Honoring the Ancestors: The Voodoo Cult in Modern Benin
Voodoo is a fusion of religious practices of several African ethnic groups, including the Yoruba from Nigeria, the Fon tribe of Benin, and the Ewe people of Togo. Therefore, it takes on different characteristics and emphases when practiced in various locations. Voodoo first came to the United States, Brazil, and the Caribbean in the 17th century, along with the slave trader ships; it later became widespread in South and North America.
In 2020, Paola Chapdelaine came to Benin to carry out her first photo reportage about a local waste recycling project founded by her friend, whose family practices Voodoo like many people living in that area. This piqued Paola’s interest, and she ended up exploring the local Voodoo culture via photographs.
A French photographer specializing in art, reportage, and documentary photography. She is a part of the Hans Lucas agency and has two honorable mentions at the Paris Photography Prize PX3.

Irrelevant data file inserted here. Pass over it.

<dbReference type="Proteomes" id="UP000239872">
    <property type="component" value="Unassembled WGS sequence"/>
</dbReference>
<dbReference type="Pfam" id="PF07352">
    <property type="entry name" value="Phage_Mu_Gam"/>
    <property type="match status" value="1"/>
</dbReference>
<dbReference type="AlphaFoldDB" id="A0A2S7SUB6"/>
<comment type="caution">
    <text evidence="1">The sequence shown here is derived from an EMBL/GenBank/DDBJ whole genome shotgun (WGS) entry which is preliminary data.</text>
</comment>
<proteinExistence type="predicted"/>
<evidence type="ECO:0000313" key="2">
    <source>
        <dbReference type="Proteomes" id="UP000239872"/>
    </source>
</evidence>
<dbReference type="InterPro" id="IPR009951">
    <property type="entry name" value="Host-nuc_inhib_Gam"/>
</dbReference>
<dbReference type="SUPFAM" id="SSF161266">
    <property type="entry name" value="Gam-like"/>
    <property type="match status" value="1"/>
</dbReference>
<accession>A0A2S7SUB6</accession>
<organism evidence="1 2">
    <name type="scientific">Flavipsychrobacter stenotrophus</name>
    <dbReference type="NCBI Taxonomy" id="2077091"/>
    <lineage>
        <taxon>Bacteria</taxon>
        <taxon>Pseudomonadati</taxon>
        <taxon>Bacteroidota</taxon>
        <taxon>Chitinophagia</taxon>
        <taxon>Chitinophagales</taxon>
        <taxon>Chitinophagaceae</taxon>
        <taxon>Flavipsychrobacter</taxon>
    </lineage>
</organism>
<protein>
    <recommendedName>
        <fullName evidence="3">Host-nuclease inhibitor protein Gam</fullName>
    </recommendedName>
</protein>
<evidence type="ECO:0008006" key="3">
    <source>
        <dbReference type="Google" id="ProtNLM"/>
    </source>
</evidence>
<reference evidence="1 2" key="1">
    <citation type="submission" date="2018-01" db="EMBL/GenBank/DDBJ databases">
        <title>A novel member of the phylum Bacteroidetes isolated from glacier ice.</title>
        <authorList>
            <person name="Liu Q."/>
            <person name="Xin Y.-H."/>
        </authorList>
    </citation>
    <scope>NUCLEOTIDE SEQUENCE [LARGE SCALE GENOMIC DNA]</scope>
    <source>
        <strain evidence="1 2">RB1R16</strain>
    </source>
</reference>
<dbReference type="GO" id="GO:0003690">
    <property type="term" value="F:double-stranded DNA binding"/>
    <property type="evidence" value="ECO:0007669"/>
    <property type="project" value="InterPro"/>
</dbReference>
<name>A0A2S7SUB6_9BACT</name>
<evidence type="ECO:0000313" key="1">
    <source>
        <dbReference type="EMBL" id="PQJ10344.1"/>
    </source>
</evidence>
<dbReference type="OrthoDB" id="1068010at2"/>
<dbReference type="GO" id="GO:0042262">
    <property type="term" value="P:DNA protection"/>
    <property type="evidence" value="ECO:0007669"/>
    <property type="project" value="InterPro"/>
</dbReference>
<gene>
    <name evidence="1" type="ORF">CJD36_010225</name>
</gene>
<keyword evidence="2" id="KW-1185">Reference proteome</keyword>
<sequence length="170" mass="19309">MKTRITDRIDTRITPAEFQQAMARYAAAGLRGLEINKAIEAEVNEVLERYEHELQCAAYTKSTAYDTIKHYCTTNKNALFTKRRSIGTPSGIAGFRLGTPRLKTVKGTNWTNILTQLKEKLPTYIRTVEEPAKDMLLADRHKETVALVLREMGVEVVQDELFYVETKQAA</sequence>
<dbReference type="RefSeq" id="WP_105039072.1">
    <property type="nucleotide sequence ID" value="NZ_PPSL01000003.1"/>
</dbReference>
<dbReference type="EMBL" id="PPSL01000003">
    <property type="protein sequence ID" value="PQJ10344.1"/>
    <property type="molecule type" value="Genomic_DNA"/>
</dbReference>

— Having lived her whole life in France, my friend Naomi has a deep wish to reconnect with her African heritage, which primarily involves the Voodoo religion and, more specifically, the cult of ancestors. The Voodoo religion, which can translate into different cults depending on the families or locations where it is practiced, is present in every aspect of life in Benin.
While living in Porto Novo, I was often awakened by the sounds of Zangbeto, the traditional voodoo “guardians of the night” – a group of young men involved in patrolling the streets after midnight. Those things were casual. I ended up splitting my time between working on the reportage for Naomi’s association and exploring her cult.
Most of the inhabitants of Benin are descendants of Africans not deported to the Americas; the minority, however, are descendants of freed slaves that came back to Benin around the 19th century. Upon their return, they readopted Voodoo cults as a form of opposition to white Catholicism. In contrast, many of the returning Afro-Brazilians in Togo turned their backs to Voodoo in an effort to gain social status in the eyes of colonial powers.
Voodoo cults are part of the local cultural heritage and a form of opposition to white Catholicism.
Today, centuries later, the link between the country’s past of slavery and Voodoo is no longer apparent in daily religious practices. The Western culture branded Voodoo and the cult of ancestors as an obscure ancient practice; it was often portrayed as more traditional and thus less “noble,” less legitimate than other more widespread religions.